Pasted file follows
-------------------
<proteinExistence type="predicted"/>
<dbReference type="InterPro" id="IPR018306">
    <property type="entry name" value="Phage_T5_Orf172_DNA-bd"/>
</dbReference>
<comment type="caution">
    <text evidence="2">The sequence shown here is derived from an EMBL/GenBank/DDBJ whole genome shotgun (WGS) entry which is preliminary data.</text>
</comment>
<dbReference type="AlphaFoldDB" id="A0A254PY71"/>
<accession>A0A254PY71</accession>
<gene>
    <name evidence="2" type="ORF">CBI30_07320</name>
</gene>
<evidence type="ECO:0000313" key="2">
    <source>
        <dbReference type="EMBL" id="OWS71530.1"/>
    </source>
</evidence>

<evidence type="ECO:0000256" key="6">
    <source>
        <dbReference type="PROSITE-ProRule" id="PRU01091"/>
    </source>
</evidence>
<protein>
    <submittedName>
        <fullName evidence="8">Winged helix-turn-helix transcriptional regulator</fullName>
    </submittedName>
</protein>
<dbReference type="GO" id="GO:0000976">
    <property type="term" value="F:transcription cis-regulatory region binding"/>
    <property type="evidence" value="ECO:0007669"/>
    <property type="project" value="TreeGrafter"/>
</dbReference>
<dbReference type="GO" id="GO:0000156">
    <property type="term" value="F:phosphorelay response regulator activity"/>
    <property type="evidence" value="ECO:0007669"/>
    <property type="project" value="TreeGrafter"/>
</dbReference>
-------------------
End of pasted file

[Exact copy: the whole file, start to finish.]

<proteinExistence type="predicted"/>
<dbReference type="InterPro" id="IPR018306">
    <property type="entry name" value="Phage_T5_Orf172_DNA-bd"/>
</dbReference>
<comment type="caution">
    <text evidence="2">The sequence shown here is derived from an EMBL/GenBank/DDBJ whole genome shotgun (WGS) entry which is preliminary data.</text>
</comment>
<dbReference type="AlphaFoldDB" id="A0A254PY71"/>
<accession>A0A254PY71</accession>
<gene>
    <name evidence="2" type="ORF">CBI30_07320</name>
</gene>
<evidence type="ECO:0000313" key="2">
    <source>
        <dbReference type="EMBL" id="OWS71530.1"/>
    </source>
</evidence>

<evidence type="ECO:0000256" key="6">
    <source>
        <dbReference type="PROSITE-ProRule" id="PRU01091"/>
    </source>
</evidence>
<protein>
    <submittedName>
        <fullName evidence="8">Winged helix-turn-helix transcriptional regulator</fullName>
    </submittedName>
</protein>
<dbReference type="GO" id="GO:0000976">
    <property type="term" value="F:transcription cis-regulatory region binding"/>
    <property type="evidence" value="ECO:0007669"/>
    <property type="project" value="TreeGrafter"/>
</dbReference>
<dbReference type="GO" id="GO:0000156">
    <property type="term" value="F:phosphorelay response regulator activity"/>
    <property type="evidence" value="ECO:0007669"/>
    <property type="project" value="TreeGrafter"/>
</dbReference>